MR: What’s the best and worst book review you’ve ever received?

EW: Best? I’ve had two starred reviews in Publishers Weekly, one for Magebane (written as Lee Arthur Chane), and one for my newest novel, Worldshaper. Those always make me feel good. Worst would be the one by some hatchet-job reviewer on Goodreads (someone who has written dozens of one-star reviews, seemingly picking books to savage at random) for Masks, first book in my Masks of Aygrima trilogy, written as E.C. Blake, which begins, “This book is not so much fantasy as toilet paper...” But the same book had terrific reviews elsewhere. Go figure.

MR: What other authors are you friends with, and how do they help you become a better writer? 

EW: Hm. This depends on your definition of “friends.” I’m friendly with, as in able to say “Hi” to and chat a bit, with a LOT of writers, whom I’ve met at science fiction conventions: people like John Scalzi, Tad Williams, Seanan McGuire, Lee Modesitt Jr., Guy Gavriel Kay, Patrick Rothfuss, Joe Haldeman...and many others. 

I know a lot of Canadian writers a bit better, people like Tanya Huff and Julie Czerneda and Hayden Trenholm and Arthur Slade, and, again, many others. 

But topping the list would have to be Robert J. Sawyer. I’ve known him for more than twenty years now, and I can definitely say he helped me become a better writer, because twice he’s been my writing teacher, through the Writing with Style program at the Banff Centre. I went twice, both because I loved it and because the first time I had a non-fiction deadline and spent most of my time there writing a biography of the Ayatollah Khomeini instead of completely focusing on science fiction. 

The second time, in 2005, Rob came into the classroom one morning and told us to write the opening to a story, cold, no preparation: just...go!

I wrote: 

Emily streaked through the phosphorescent sea, her wake a comet-tail of pale green light, her close-cropped turquoise hair surrounded by a glowing pink aurora. The water racing through her gill-slits smelled of blood. 

My classmates thought it sounded interesting, so, as the week progressed, I turned that opening into a short story, “Sins of the Father.” However, I never submitted it anywhere. Before I got around to it, DAW picked up my novel Lost in Translation, originally published by Five Star, for a mass-market-paperback release, and Ethan Ellenberg agreed to be my agent. Needing something to propose to DAW for my next book, I took the seeds I had planted in “Sins of the Father” and let them sprout into the synopsis for what became Marseguro, my second novel published by DAW (and my first written for them), and winner of the 2009 Aurora Award (honoring Canadian science fiction and fantasy) for Best Long-Form Work in English. The sequel, Terra Insegura, followed. (The two were later published under one cover in an omnibus edition, The Helix War.)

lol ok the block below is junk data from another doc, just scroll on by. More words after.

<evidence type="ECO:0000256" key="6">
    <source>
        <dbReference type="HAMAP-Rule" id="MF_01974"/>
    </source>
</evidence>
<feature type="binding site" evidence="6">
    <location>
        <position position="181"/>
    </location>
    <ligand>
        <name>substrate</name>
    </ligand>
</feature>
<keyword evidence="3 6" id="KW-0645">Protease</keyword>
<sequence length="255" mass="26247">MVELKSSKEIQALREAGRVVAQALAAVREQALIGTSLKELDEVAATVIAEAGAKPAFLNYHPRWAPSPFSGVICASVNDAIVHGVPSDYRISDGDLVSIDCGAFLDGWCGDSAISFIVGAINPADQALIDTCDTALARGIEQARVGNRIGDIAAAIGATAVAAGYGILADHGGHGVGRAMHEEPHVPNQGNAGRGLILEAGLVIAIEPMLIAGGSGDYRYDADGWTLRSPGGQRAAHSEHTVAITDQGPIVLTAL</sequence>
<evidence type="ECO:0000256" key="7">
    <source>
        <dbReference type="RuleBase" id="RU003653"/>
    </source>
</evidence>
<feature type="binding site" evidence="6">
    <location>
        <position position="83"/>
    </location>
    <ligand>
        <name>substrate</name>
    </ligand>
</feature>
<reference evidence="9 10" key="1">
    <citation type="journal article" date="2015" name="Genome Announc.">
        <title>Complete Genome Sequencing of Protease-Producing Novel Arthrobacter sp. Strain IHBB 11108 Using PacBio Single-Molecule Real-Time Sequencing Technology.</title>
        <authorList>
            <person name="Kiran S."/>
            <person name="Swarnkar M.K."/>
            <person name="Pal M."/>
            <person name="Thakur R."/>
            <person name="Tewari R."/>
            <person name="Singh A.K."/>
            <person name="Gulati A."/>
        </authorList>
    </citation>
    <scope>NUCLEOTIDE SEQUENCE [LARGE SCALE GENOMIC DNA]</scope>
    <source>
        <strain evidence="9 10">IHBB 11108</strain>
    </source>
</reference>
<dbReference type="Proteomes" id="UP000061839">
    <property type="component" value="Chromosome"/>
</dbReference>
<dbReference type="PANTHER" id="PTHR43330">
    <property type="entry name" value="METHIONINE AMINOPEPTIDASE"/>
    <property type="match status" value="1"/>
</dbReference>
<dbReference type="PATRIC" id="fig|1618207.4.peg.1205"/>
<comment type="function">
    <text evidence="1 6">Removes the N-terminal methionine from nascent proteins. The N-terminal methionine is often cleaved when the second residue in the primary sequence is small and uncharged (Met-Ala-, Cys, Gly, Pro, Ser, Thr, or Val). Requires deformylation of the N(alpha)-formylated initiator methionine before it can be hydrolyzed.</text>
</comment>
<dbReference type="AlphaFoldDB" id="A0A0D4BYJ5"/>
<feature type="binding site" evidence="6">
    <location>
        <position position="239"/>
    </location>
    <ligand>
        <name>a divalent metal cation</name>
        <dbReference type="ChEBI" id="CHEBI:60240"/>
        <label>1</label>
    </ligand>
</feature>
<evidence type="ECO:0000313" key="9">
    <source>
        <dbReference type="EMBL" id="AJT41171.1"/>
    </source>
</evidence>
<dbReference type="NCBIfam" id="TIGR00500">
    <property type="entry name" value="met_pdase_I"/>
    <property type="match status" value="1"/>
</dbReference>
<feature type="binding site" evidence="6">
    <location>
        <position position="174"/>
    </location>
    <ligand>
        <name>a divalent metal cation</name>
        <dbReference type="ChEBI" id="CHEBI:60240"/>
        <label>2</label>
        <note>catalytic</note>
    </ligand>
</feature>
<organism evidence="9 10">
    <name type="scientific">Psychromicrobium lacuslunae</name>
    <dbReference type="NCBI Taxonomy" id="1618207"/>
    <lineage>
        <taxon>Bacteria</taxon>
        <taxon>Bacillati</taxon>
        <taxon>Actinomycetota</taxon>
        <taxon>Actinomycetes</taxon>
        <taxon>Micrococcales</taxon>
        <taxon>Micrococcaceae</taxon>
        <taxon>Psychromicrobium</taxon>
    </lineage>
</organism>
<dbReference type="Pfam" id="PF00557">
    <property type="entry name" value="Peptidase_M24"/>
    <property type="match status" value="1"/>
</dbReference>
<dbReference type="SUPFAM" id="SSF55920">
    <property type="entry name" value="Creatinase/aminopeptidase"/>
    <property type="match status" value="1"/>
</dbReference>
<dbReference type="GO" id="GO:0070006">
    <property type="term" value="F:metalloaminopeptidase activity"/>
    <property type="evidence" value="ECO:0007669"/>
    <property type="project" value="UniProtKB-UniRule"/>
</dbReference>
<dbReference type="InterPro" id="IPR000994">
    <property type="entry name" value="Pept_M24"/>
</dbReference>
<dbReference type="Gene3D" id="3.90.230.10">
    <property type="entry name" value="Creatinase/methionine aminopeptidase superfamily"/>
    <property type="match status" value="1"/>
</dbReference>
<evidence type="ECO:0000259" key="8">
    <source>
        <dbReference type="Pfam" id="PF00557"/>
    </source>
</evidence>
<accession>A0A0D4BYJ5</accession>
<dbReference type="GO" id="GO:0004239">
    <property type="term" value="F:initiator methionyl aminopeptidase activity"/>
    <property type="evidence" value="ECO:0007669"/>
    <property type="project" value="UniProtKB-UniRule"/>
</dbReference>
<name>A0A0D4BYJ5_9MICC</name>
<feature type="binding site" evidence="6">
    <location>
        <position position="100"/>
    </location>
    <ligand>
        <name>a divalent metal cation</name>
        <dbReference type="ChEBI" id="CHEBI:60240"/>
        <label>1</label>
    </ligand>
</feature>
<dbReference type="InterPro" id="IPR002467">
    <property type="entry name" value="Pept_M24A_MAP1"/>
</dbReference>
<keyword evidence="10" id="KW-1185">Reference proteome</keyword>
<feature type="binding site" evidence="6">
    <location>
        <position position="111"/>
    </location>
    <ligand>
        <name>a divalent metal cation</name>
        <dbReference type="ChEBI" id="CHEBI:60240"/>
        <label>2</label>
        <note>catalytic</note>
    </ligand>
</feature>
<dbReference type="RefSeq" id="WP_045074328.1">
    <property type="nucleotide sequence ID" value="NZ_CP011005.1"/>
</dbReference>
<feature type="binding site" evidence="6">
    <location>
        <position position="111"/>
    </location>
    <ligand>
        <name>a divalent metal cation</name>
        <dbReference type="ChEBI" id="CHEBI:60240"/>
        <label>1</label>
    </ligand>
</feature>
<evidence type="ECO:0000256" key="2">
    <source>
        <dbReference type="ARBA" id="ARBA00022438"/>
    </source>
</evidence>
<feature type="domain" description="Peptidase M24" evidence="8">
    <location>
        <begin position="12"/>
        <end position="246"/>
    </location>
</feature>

So, that was 150,000 words of fiction and a major award, all of which began with one writing exercise set by my fellow writer and friend Robert J. Sawyer! 

MR: If you could have drinks with any person, living or dead, who would it be? Why?

EW: I’d love to sit down and talk to Jesus one-on-one and ask Him how accurately His life has been portrayed down through the centuries. It’d be cheap, too: I’d bring water, He could make wine. Also, there are a few minor ailments I wouldn’t mind having healed... 

MR: You have recently ventured into the world of podcasting. How does being a writer translate into broadcasting and interviewing? Asking for a friendJ

EW: My podcast, The Worldshapers, is very much focused on writing: in each episode, I chat with an author about the creative process. As of now, I’ve talked to Robert J. Sawyer, Tanya Huff, John Scalzi, Julie Czerneda, and Arthur Slade. Confirmed guests include Orson Scott Card, Joe Haldeman, Gareth L. Powell, Seanan McGuire, Kim Harrison, Tosca Lee, and David Brin...and several others.

I think the fact I am myself a multiply published author helps me with these interviews because all of us as authors are dealing with the same challenges as we move from idea to finished novel, shaping the setting, characters, plot, dialogue, and everything else, writing and revising and being edited.  

Interviewing is of course something I’ve done my whole career, since I started as a newspaper reporter and continue to freelance for magazines and other publications. And on the broadcasting side, I’ve done radio my whole career, too, both as a guest and as a host.

Since my new book is about people who shape worlds (which is why it’s called, duh, Worldshaper), this seemed like an auspicious time to launch something I’ve thought about doing for years. It seems to be going well, and I can’t wait to talk to the many great authors I’m lining up...and read their books!

Again, its website is www.theworldshapers.com, and it’s also widely available through many other podcast sources, including iTunes, Spotify, TuneIn, Stitcher, and more. Please check it out!

To learn more about Edward Willett, please visit: www.edwardwillett.com

 Online bookstore:

www.edwardwillettshop.com

The Worldshapers podcast website:

www.theworldshapers.com 

Twitter:

@ewillett

@TWorldshapers

Facebook:

www.facebook.com/edward.willett

www.facebook.com/TheWorldshapers/

Amazon page:

www.amazon.com/edward-Willett/e/B001IR1LL6/

 

Author Interview Series-Ray Melnik

Ray Melnik

Ray Melnik

Ray Melnik

Just before college, Ray won first place in the National Pen Women Competition for his fictional short story, Distinction, as well as winning second place in the New York Best of City - The Written Word. While attending college, Ray Melnik's course on existential literature opened a whole new world for him. He pursued a musical career as a singer and lyricist, after leaving college. In the early 1980s he was the lead singer for One Hand Clap and then Fine Malibus, with Steve Stevens, current guitarist and song writer for Billy Idol. In the late 1980s and early 1990s, Ray was engineer and co-owner of MANNIK Productions, a recording studio in the Snug Harbor Cultural Center, Staten Island, New York. In addition to lyrics, Ray, wrote a monthly column about pro audio for a music trade magazine, American Liverpool. Later moving into the field of technology as a network engineer and then architect, he wrote for the technology panel of a regional newspaper, Times Herald Record, and was the primary writer of articles based on home technology for the website New Technology Home.